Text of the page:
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An improved garage door lock mechanism includes a housing, a crank, a
slider, a catch and a single, multipurpose biasing member. The elements
are adapted such that the biasing member both biases the slider from a
locking position and biases the catch to catch the slider when the slider
is in the locking position.
Craig; Clark E. (Simpsonville, SC)
Keystone Consolidated Industries, Inc.
Primary Examiner: Wolfe; Robert L.
Attorney, Agent or Firm:Allegretti, Newitt, Witcoff & McAndrews, Ltd.
What is claimed is:
1. A lock assembly comprising:
a crank mounted to the housing and linked to the slider adpated to slide the crank relative to the housing to and from a locking position;
a catch mounted to the housing adapted to releasably catch the slider in the locking position; and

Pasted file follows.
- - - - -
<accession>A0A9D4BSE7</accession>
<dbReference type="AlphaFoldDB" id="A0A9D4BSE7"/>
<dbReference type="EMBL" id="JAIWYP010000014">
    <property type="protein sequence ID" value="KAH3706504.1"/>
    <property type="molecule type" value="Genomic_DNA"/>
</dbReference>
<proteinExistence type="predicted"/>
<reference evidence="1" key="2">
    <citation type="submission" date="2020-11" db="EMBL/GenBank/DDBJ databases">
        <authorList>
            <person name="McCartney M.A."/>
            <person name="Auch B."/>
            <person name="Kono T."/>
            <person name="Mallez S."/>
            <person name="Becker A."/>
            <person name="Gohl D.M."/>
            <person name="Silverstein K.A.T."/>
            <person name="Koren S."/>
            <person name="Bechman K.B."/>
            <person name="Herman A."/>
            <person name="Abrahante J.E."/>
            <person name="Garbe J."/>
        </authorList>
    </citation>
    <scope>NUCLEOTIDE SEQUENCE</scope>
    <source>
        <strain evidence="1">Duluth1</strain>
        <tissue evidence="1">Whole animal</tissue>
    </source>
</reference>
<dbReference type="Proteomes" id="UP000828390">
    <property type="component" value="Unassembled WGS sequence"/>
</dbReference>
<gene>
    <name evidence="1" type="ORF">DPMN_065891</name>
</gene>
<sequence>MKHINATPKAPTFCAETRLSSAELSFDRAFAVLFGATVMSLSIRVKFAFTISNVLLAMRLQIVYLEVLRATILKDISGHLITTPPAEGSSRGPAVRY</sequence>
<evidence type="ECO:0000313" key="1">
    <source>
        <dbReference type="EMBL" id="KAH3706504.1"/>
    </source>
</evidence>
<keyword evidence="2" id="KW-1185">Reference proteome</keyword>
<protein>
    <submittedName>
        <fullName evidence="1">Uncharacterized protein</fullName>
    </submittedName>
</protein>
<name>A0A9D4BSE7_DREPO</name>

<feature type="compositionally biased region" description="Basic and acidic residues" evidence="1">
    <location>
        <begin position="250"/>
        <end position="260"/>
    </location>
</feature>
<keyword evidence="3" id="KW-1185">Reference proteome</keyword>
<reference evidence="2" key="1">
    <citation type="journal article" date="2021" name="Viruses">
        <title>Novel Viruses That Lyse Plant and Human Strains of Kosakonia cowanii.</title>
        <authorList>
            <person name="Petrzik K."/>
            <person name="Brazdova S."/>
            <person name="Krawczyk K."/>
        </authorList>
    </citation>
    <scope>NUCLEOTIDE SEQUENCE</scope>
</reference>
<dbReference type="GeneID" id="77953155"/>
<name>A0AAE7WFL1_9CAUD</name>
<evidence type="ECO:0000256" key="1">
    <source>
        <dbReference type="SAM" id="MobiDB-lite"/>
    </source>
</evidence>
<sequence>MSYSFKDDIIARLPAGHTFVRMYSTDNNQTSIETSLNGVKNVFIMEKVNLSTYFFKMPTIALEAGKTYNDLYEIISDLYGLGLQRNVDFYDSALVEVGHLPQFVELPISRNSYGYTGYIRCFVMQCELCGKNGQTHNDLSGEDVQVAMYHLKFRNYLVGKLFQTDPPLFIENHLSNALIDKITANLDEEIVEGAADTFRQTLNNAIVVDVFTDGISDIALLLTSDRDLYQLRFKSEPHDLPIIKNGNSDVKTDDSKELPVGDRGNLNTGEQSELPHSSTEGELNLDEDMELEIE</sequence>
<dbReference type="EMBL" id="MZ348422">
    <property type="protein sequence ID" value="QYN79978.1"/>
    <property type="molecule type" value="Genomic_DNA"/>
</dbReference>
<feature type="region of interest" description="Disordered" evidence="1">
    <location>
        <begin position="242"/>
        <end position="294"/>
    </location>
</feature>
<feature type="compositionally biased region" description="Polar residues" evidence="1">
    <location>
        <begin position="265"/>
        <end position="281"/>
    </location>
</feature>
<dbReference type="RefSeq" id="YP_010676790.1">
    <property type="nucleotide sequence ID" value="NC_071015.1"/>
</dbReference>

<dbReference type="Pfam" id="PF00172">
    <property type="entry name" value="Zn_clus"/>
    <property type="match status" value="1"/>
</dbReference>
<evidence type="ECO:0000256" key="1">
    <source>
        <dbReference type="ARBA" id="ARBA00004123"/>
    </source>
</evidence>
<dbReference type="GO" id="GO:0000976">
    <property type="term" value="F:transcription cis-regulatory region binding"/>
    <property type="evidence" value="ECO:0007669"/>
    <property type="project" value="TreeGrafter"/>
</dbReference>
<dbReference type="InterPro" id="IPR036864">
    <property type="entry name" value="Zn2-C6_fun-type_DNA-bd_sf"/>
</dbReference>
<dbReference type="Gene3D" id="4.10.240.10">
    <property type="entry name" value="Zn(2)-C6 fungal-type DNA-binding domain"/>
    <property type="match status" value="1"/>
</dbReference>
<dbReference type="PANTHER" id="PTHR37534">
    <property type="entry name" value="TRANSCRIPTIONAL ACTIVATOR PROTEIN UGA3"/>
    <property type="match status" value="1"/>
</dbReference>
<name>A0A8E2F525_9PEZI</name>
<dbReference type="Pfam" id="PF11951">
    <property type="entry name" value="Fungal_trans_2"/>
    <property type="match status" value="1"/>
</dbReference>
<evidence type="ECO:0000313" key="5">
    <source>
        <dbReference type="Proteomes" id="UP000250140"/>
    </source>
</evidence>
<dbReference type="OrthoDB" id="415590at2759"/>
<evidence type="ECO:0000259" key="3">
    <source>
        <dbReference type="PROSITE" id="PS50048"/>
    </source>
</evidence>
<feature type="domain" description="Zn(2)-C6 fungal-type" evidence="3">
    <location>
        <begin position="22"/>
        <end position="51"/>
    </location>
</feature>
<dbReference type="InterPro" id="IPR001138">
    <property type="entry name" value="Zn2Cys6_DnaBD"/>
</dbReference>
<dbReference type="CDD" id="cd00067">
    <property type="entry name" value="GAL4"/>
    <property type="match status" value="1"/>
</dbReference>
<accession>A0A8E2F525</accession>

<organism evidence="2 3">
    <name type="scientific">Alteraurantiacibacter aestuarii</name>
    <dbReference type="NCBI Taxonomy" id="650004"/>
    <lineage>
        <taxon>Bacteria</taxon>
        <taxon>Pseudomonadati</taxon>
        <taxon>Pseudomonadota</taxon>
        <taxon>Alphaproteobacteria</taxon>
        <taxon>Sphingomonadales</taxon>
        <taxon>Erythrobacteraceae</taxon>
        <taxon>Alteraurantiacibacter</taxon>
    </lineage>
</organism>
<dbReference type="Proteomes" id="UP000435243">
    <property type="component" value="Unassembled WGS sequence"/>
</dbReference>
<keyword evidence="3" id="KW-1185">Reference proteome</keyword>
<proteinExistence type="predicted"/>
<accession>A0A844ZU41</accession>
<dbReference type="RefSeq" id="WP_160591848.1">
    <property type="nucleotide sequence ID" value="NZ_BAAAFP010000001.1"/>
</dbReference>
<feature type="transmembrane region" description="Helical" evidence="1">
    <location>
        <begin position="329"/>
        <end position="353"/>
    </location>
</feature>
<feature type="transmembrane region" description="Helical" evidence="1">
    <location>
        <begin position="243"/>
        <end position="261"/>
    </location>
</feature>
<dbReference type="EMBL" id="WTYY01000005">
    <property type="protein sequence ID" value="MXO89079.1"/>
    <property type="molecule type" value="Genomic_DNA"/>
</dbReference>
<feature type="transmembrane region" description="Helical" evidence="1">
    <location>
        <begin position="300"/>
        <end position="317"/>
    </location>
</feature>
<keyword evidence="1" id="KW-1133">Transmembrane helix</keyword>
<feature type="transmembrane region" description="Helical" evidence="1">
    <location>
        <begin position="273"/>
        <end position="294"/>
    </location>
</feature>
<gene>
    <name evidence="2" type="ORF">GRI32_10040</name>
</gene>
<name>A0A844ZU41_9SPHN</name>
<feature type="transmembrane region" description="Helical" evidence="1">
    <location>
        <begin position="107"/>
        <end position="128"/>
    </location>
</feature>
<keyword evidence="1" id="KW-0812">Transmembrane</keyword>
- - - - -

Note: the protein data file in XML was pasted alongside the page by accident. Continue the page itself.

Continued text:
a single, multipurpose biasing means mounted to be in tension and connecting the housing to the slider for biasing the slider from the locking position and biasing the catch to catch the slider when the slider is in the locking position, said
biasing means being otherwise independent of support by the housing, slider, crank and catch.
2. A lock assembly as in claim 1 in which the slider is a lock bolt.
3. A lock assembly as in claim 1 in which the crank is mounted to the housing to be pivoted and further comprising a handle adapted to be mounted to the crank for pivoting the crank.
4. A lock assembly as in claim 1 further comprising means adapted to be mounted to the catch for manually releasing the slider from the locking position.
5. A lock assembly as in claim 4 in which the catch is mounted to be pivoted and the means for manually releasing the slider includes key lock means with a key for pivoting the catch.
6. A lock assembly as in claim 1 in which the single, multipurpose biasing means is a spring and the catch includes an arm projecting toward the spring, the spring adapted to connect the arm and thereby bias the catch as the slider moves toward
the locking position.